A contested divorce occurs when one or both spouses can’t agree on all issues, or if one spouse does not want to go through with the divorce. The most common issues that tend to be divisive are: child custody and support, alimony, and division of assets. When both parties are unable to reach an agreement, they may seek resolution from the court.
What is an Uncontested Divorce?
An uncontested divorce simply implies that both spouses agree to the divorce and all issues relating to its finalization, including child custody and support, alimony, and asset division. Uncontested divorce is less expensive, less time consuming, and generally less stressful, especially since a court hearing may be unnecessary.
Who is Eligible for Uncontested Divorce?
Uncontested divorce is usually an option for couples who can mutually agree on divorcing one another, as well as the issues surrounding the divorce. Usually, one spouse will initiate uncontested divorce paperwork, and if the other spouse is in agreement, they can submit it to the court. Other types of divorce may also be available to the couple, such as summary dissolution.
What are Some of the Pros and Cons of Uncontested Divorce?
An uncontested divorce is usually advantageous over a contested divorce, in that:
- The process is streamlined: Since the parties are in agreement, there will be less paperwork and less time spent in the whole process, and court hearings are not always necessary.
- Less information for the public: Since there is less paperwork, less information is published in county records.
- Less potential for error: Unless an issue arises, the likelihood of either party making an error decreases since there is a significantly smaller amount of paperwork involved. Less paperwork also means less back-and-forth correspondence.
Generally, uncontested divorce is preferable in most situations. In others however, it may be unsuitable, and court proceedings are necessary. Situations such as:
- Limited availability: Not all jurisdictions offer uncontested divorce proceedings. Check your state’s divorce laws to find out if you are eligible, and if it is allowed.
- Limited dispute resolution: In complex divorce cases, such as property disputes or criminal matters, the divorce will likely progress to court.
What If a Dispute Arises During an Uncontested Divorce?
Sometimes, an issue arises in an uncontested divorce that may require the court’s intervention. For instance, one spouse was concealing assets, or one spouse decides he or she no longer wants the divorce. If this occurs, speak to your lawyer immediately, as court proceedings may be necessary.
What are Some Tips to Follow If I’m Considering Contesting a Divorce?
If you are thinking of contesting your divorce, take the following into consideration:
- Make full disclosures: Do not hide or conceal assets. The court takes this seriously, and you may be liable for hiding assets, and held in contempt of court. Also, be honest, especially with figures and business accounts.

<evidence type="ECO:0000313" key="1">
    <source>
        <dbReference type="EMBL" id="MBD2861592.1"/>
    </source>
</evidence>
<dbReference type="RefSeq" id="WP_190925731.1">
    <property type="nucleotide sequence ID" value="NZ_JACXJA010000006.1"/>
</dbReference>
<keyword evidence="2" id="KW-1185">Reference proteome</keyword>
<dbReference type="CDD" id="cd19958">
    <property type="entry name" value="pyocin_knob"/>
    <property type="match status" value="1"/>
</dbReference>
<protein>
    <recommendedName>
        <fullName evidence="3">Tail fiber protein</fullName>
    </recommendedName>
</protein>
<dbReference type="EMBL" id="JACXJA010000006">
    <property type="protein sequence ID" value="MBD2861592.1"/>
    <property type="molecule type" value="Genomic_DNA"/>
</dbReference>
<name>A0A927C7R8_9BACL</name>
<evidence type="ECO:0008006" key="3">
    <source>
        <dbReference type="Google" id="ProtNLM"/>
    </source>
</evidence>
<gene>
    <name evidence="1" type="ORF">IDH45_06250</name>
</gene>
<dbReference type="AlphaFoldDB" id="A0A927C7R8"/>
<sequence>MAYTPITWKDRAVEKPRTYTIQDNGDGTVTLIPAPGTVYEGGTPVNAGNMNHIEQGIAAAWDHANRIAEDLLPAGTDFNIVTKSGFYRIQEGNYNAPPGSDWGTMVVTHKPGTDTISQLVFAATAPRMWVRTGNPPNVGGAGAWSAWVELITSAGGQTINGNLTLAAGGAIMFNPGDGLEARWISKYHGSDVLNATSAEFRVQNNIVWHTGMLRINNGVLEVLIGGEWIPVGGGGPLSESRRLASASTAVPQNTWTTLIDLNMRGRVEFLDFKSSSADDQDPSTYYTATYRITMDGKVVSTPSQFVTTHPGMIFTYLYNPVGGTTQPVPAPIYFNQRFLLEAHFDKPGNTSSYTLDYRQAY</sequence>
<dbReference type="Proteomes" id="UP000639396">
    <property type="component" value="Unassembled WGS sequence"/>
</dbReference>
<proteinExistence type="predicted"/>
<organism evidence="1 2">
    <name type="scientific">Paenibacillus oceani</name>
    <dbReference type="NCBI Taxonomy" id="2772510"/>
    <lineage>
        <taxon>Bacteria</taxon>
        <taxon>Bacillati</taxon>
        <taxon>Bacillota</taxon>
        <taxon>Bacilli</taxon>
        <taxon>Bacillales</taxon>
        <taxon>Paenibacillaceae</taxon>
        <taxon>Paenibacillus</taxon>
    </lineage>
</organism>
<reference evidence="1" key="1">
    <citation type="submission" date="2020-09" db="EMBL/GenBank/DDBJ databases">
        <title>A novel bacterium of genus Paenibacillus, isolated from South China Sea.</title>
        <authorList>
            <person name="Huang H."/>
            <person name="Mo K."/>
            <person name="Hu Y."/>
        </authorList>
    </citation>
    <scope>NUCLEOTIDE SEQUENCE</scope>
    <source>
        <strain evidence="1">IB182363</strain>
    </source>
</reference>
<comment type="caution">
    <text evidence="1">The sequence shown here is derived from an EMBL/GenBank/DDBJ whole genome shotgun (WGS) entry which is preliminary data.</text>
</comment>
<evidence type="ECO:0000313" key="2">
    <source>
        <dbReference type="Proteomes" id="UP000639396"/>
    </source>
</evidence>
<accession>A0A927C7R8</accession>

- Put your child’s best interests first: Divorce can take its toll on everyone, especially children. Keep their well-being at the forefront.
- Consult an attorney: Your lawyer will provide guidance, and will represent your best interests in court.
What Types of Legal Issues are Commonly Contested in a Divorce?
Divorce typically involves several legal issues, and usually, the longer the couple has been together, the more complex of a case. The following are commonly contested issues:
- Division of Assets
- Child support
- Child custody and visitation
- Business issues
- Property improvements made by one spouse
What If I Have a Serious Dispute Over a Legal Issue?
If you take issue with something while contesting your divorce, take note of the issue, speak with your attorney, and be sure to collect all documentation related to your dispute.
How are Contested Divorce Issues Resolved?
In order to resolve a divorce case, the court takes into consideration the following:
- The length of time the couple was together
- Whether or not children are involved
- Each spouse’s individual relationship with the children
- Quantity of accumulated assets and property
- Whether or not the couple shared joint business endeavors
What If My Spouse Won’t Sign the Papers?
If your spouse refuses to sign the paperwork, you may still obtain a valid divorce through a default judgment. Your attorney can help you decide your best course of action in dealing with an uncooperative spouse.
Do I Need a Lawyer?
Contesting a divorce is typically much more difficult than an uncontested divorce case. A less than cooperative relationship with your spouse can be emotionally challenging on you as well as your children. An experienced divorce lawyer can provide you with guidance on your case, and work diligently to protect your best interests in court.